Everyone has a story to share about a bad breakup with a bad boyfriend. The one who cheated, the one on drugs, the one who said that totally unforgivable thing about your mom. Bars across America are thick with tales of the sad sacks that girls have loved and righteously dumped. I’m less sure of what to do with my story about the bad breakup with a bad friend who happens to be a boy. He wasn’t my boyfriend. I had one of those already. He was my friend. The one I called when I thought my ex was stalking me and the one I cuddled up with to ramble on about how lousy adulthood was at following through on the shiny promises of a hopeful childhood. We got drunk together, riding our bikes through the summer night on wobbly legs and with shimmery eyes that make bad decisions seem wise. Really, I did love him. I’ll call him Paul.
Paul came to visit me every day when I was trapped in the hospital for nearly two weeks with a breaking body. From a crowd of friends, my mother selected him as her favorite because his voice boomed out jokes, making her and the nurses giggle together. “The green thing’s connected to the wristwatch,” he sang, quoting “The Simpsons,” when I got wheeled away for daily medical torture. It was lousy there, surrounded by beeping and tubes and endless rounds of jabby medical interns, and Paul brought flowers. They were ugly ones, sure, but I liked them anyway. When the doctors pumped too many drugs into my overloaded system and I OD’d, he’s the one my mother told. Not the boyfriend that she didn’t like (who I married later). Paul’s the one who carried the news that I was on oxygen back to everyone else. When I was in recovery, Paul carried me, with my arms flung over him and the boyfriend, up and down the halls on the nurse-enforced daily walks. What I’m trying to say is, I was lucky.
Of course, if there wasn’t a problem, there wouldn’t be a breakup. My buddy, the boy I loved, he wasn’t perfect. While I was in the hospital, he was on a mandated hiatus from his science-y Ph.D. program after a failed suicide attempt. Bad genes gifted Paul with an occasionally scary-intense depression that carried with it intermittent delusions and hallucinations. But, them’s the breaks. We’d helped each other for years — that’s what friends do — but my middle-of-the-night advice was often, “Stop calling me and call a psychiatrist.” And he had, and that was great and we were all happy.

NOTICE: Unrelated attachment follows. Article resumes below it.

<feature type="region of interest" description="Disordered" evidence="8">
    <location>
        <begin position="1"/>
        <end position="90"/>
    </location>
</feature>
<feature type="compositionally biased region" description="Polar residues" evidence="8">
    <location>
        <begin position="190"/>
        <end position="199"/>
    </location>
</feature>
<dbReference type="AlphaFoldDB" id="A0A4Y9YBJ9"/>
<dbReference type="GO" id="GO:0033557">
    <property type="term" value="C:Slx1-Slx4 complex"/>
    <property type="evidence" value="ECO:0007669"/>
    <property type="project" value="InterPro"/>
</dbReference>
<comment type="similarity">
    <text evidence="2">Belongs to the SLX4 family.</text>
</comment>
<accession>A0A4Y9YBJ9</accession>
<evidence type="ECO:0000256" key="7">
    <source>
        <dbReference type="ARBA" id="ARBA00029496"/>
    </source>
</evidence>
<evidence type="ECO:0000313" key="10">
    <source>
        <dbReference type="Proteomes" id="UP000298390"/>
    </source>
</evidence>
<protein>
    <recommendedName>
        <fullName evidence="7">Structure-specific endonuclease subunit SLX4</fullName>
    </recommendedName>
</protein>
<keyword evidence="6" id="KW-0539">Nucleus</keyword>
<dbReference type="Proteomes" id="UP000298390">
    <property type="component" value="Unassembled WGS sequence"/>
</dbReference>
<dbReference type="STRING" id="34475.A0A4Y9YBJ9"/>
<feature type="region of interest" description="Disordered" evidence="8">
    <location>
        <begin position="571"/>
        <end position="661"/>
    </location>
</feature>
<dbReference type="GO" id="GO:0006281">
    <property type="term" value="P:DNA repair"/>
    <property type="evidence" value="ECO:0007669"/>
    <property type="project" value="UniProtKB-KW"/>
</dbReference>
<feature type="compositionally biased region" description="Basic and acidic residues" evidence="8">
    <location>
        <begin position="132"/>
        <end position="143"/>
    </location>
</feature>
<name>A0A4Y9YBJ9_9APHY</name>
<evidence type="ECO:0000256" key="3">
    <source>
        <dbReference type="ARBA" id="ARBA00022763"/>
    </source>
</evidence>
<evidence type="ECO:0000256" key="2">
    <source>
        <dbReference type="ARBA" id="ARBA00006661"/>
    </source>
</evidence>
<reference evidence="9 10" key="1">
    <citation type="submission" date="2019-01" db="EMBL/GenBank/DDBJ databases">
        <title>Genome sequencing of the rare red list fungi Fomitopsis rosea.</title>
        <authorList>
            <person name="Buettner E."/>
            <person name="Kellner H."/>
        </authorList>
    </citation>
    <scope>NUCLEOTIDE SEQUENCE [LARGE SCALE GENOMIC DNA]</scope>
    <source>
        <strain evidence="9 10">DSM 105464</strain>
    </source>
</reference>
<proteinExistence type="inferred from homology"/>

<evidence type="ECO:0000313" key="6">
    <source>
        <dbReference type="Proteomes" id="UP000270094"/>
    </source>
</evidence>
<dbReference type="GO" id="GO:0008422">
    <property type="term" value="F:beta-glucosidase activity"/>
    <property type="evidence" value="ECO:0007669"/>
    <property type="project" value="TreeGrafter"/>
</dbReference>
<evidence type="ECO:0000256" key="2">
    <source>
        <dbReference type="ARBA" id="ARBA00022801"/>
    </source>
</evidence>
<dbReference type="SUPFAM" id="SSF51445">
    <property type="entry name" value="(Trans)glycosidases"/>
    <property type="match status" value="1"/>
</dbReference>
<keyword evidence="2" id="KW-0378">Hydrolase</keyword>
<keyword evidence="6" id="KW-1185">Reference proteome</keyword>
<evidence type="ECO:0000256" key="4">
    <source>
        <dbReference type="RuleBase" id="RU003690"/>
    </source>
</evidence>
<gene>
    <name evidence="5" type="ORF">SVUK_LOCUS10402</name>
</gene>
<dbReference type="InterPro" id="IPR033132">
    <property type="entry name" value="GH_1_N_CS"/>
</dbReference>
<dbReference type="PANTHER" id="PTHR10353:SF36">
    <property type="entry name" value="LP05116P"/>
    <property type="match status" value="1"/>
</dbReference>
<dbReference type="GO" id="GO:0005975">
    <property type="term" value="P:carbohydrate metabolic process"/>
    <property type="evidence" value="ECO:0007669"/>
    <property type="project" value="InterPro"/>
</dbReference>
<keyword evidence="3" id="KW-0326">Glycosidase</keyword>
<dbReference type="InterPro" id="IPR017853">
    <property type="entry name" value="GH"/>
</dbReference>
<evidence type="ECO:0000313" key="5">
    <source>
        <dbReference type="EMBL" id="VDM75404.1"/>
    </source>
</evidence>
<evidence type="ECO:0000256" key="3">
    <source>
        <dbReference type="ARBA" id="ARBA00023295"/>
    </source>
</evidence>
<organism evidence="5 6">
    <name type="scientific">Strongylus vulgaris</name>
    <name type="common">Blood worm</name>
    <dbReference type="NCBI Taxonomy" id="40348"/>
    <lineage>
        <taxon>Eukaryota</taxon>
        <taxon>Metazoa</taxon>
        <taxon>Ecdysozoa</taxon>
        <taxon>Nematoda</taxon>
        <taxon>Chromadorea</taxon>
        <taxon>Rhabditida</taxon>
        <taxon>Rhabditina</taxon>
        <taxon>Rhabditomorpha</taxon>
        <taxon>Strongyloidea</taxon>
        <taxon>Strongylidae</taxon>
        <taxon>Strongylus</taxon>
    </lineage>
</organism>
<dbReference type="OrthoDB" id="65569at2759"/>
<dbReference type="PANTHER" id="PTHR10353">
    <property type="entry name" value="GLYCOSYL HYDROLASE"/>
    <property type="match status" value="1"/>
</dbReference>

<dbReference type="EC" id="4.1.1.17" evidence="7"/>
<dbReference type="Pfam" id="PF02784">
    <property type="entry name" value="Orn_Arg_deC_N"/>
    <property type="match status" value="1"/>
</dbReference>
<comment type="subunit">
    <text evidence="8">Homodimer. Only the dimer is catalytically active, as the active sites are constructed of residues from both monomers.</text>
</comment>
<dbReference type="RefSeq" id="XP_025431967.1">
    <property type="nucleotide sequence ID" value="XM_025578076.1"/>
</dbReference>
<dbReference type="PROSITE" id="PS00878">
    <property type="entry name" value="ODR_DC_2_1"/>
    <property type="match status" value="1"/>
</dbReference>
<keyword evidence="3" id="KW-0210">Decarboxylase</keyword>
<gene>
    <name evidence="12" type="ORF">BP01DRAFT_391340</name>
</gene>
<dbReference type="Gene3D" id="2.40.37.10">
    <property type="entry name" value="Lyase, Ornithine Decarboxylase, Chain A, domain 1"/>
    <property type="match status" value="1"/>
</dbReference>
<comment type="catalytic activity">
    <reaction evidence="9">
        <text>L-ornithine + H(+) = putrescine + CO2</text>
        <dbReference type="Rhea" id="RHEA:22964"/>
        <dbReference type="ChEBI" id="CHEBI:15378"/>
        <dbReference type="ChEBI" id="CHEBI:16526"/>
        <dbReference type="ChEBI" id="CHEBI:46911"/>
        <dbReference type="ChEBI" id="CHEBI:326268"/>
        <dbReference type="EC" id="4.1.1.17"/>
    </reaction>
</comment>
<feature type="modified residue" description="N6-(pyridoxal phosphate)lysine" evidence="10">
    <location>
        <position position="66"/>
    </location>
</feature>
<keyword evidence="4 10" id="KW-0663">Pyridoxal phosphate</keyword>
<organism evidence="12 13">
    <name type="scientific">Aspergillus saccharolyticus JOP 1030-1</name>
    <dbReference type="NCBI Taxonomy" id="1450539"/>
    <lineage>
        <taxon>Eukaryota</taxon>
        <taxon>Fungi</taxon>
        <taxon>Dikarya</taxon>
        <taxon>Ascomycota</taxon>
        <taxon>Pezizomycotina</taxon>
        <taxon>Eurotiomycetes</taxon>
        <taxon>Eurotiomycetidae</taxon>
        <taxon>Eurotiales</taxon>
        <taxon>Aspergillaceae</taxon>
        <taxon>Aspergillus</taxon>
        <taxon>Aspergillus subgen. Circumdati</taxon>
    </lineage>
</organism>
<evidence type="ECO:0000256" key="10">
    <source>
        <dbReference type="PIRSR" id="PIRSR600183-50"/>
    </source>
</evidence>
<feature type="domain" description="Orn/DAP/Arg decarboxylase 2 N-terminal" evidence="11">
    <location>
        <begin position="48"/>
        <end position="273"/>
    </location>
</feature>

The problem blew up. A mutual friend (the girl he’d dated in high school and the beginning of college, and through whom we’d met) had an all-night moving away party that lasted until just hours before we were supposed to make the long drive across the Eastern seaboard to New Orleans. Paul got drunk and stayed until long after I’d left and passed out for my few hours of sleep. Then he got drunker. Then he threw my friend against a brick wall and punched the space inches from her head, screaming that she’d “destroyed all his hopes” as he ran down the steps and home to lock himself in. Once there, he began calling people, calmly explaining he was committing suicide, and that the news should get passed around and could someone please take care of the cat. When the news hit me, I called the cops. They wouldn’t come without the address, and I didn’t know the address. Terrified, I rode my bike to his apartment and smashed myself against the outside wall calling back with the street number and hoping he didn’t see me below his window. They still didn’t come. I called a third time and said he had a gun. They came. They came in three squad cars with a battering ram and ran up the steps. I cried and cried. When they took him away in handcuffs, I tried not to look, but I saw his face anyway. He stared, hollow and hurt.
That was it. When the hospital released him from a mandatory 72-hour hold, Paul called me right away, desperate to apologize, to correct everything and make amends. I let the calls pass to voicemail. And I never returned them.